As commercial real estate professionals, we are always searching the next deal.

We try to keep our pipeline full through prospecting and networking but oftentimes, our next big project is just a phone call (or these days, an email) away.

Our company has made a habit of always talking to any prospective tenant who calls for office space or warehouse space.

Sometimes, we know the call is highly unlikely, maybe even impossible, to lead anywhere like the following:

We were recently notified about a prospect who wanted to open a food processing plant within our business park.  Their needs were several thousand square feet of heated and cooled warehouse space and some very specific electrical requirements for the commercial food processing equipment.

Did we have anything even close to this requirement that would work?


Did we take the call anyways?


Was it a waste of time?

No way.

How can that be?

We took the time to listen to this prospect’s needs and get an idea of their business plan/model moving forward in our region.  We figured that at some point, this prospect might have a different requirement.  Maybe at that time, the prospect could utilize one of our spaces.  Plus, this business might be a potential referral source.

If we had just said no from the start, we would be closing the door on any future business and/or referrals.

Have we gotten any future business from that client or any referrals?

Again, no.

So how can it be that it was not a waste of time?

Take the following example that did pay off:

A number of years ago, we got a call from a national credit tenant (Fortune 100) who needed some space.

Their requirements were 25,000 square feet of warehouse space with a couple of private offices.  The kicker was the company only needed space for 1-2 months.  We were told that they were renovating their existing location and needed space while the construction was completed.

Our company typically shies away from leasing space temporarily because we may pass up a long term deal.  Plus, we didn’t have even half of that amount of space vacant.

Did we still take the call?


Did it lead to future business?

At first, no.

We took the local people on a tour of what we did have available, and they felt like they could make it work if absolutely necessary.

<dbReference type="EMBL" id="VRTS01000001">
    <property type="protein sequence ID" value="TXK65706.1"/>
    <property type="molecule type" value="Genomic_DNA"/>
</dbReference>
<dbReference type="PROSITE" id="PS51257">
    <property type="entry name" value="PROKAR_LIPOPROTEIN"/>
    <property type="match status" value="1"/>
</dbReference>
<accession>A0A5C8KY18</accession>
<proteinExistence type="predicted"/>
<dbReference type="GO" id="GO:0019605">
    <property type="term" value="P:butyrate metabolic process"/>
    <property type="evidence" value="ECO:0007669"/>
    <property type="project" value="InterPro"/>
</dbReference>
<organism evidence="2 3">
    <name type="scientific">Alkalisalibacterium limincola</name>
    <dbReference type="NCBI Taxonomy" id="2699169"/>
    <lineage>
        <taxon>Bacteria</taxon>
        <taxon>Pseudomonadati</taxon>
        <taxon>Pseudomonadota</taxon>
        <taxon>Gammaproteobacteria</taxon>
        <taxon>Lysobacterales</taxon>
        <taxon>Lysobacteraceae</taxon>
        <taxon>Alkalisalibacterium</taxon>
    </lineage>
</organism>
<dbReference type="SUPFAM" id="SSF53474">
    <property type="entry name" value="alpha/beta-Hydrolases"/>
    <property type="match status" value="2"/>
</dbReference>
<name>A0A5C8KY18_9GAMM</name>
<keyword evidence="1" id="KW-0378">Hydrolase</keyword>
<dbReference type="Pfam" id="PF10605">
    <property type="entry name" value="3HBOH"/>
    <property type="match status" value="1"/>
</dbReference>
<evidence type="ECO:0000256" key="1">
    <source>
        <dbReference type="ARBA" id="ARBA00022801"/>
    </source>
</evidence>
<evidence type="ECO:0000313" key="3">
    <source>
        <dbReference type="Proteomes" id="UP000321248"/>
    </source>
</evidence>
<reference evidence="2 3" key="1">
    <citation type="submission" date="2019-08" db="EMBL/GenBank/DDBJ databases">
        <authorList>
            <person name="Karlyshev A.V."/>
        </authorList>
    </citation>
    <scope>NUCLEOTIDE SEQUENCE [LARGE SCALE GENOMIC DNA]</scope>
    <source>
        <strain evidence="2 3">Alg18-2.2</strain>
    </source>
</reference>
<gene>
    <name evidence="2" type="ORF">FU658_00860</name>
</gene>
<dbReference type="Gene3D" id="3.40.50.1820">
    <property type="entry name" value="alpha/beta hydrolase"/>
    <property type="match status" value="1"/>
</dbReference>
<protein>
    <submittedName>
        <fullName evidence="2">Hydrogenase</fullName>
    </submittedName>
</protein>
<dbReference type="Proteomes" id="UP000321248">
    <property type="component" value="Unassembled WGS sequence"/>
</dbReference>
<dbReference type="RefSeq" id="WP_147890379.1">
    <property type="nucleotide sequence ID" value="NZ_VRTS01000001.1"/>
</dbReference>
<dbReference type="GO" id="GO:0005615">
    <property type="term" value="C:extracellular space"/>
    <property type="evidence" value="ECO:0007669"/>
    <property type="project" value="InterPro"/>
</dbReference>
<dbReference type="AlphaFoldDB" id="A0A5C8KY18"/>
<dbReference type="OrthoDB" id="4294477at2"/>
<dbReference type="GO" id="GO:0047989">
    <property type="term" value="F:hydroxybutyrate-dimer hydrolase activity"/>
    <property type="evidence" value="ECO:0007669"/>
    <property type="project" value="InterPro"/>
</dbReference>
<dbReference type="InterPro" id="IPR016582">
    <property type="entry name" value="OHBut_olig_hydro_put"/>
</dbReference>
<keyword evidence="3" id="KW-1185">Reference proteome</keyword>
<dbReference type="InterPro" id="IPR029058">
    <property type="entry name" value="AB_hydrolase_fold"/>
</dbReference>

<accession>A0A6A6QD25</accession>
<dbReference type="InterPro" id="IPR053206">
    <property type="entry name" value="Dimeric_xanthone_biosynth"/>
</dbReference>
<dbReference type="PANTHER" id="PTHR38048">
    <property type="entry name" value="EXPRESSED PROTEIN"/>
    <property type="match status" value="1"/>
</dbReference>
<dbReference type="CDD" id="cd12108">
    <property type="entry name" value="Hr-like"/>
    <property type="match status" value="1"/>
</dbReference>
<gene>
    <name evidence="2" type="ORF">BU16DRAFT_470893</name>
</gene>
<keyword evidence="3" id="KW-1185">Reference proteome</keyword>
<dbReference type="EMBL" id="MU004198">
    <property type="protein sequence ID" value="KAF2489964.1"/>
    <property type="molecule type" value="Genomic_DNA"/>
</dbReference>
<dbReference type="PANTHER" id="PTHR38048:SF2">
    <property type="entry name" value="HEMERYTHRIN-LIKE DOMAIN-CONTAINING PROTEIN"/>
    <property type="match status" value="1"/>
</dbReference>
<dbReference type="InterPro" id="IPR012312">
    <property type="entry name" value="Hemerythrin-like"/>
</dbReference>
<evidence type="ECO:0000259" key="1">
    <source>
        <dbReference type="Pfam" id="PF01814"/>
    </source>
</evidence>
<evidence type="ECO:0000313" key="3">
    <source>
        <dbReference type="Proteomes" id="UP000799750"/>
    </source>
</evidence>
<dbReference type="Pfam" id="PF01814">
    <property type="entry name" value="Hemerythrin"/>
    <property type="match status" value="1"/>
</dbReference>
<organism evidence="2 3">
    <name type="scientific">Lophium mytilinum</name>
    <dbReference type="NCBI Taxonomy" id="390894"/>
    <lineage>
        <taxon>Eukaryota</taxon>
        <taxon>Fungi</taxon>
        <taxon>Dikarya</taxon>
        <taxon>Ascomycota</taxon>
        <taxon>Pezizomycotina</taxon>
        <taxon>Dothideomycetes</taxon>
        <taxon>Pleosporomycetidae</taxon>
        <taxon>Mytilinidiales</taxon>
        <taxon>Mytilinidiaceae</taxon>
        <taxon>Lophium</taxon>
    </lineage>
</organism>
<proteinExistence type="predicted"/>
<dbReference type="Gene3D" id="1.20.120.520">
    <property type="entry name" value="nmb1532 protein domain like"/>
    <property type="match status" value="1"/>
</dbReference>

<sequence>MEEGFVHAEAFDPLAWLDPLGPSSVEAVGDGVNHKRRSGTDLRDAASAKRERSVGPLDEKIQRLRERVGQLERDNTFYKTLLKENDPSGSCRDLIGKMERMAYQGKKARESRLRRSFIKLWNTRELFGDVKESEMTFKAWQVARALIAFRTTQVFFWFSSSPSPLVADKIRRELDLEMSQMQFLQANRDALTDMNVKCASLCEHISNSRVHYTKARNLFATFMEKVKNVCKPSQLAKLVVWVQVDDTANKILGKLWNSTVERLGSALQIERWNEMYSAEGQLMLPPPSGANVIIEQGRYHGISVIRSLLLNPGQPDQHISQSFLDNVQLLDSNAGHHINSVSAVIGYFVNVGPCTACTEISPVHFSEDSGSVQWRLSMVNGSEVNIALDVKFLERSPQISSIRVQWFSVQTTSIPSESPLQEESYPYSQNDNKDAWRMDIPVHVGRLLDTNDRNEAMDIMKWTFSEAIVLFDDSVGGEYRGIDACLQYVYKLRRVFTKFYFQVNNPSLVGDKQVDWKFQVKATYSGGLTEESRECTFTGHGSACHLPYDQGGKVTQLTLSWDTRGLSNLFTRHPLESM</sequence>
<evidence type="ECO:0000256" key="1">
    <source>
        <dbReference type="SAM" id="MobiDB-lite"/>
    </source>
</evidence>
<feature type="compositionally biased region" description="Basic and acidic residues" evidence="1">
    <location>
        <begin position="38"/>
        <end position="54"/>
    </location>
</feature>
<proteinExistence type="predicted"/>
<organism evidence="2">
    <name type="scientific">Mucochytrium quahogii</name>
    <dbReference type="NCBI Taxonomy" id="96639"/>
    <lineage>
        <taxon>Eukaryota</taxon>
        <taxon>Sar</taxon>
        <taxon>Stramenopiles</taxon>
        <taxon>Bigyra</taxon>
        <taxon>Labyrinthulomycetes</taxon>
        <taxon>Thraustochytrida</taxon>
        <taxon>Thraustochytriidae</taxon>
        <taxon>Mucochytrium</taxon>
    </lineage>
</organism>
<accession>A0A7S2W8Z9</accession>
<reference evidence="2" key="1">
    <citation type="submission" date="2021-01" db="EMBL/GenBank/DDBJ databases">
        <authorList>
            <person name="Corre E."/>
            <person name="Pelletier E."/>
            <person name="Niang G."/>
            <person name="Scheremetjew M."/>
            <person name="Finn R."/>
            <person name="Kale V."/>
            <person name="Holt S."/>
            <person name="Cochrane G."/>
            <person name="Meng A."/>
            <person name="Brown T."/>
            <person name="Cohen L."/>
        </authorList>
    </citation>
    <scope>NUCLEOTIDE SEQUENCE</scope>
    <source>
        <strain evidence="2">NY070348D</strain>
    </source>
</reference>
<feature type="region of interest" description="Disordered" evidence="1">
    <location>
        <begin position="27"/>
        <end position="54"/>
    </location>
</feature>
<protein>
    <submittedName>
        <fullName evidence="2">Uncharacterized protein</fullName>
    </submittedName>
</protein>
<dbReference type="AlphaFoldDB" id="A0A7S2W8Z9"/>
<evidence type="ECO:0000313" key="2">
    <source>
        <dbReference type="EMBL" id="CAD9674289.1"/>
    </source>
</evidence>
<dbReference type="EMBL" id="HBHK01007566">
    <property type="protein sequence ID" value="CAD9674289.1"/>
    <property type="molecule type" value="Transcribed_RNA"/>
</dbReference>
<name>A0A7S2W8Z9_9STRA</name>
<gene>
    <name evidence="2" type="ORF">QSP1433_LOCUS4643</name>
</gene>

The next day, we received a call from the company’s regional office and corporate office.

We told the regional manager that we were flattered to receive the call but just did not think we could make the deal work.

Our company had minimal space left to lease.  We had a few prospects for the remaining vacant spaces and did not want to pass up those opportunities.  Plus, we did not think it was a good fit for the company either.

The regional manager said he understood.

So where’s the part about the big payoff?

The regional manager’s next question: Can you do a build-to-suit?

Our answer: Of course!

The corporate office was calling to ask the same question.

Apparently, the local office was having some issues at its current location and was deciding to either fix it or relocate.  The building was old and was not the typical layout of their other locations around the country.

They made the decision to either find an existing building to retrofit (they couldn't find one) or do a build-to-suit.

Had we not taken the initial call, we might not have ever been presented with this opportunity.

And before you ask the question, yes, we did perform a build to suit and they are still a tenant.

Not a bad return on investment for a 5 minute phone call, right?

Please feel free to leave comments.  We promise to read them all.  You can also email us with any questions/comments at  As a reminder, we provide office space for rent and office/warehouse space for rent in Gulfport, Mississippi.  For more information, visit our website at or call us at (228) 575-7731.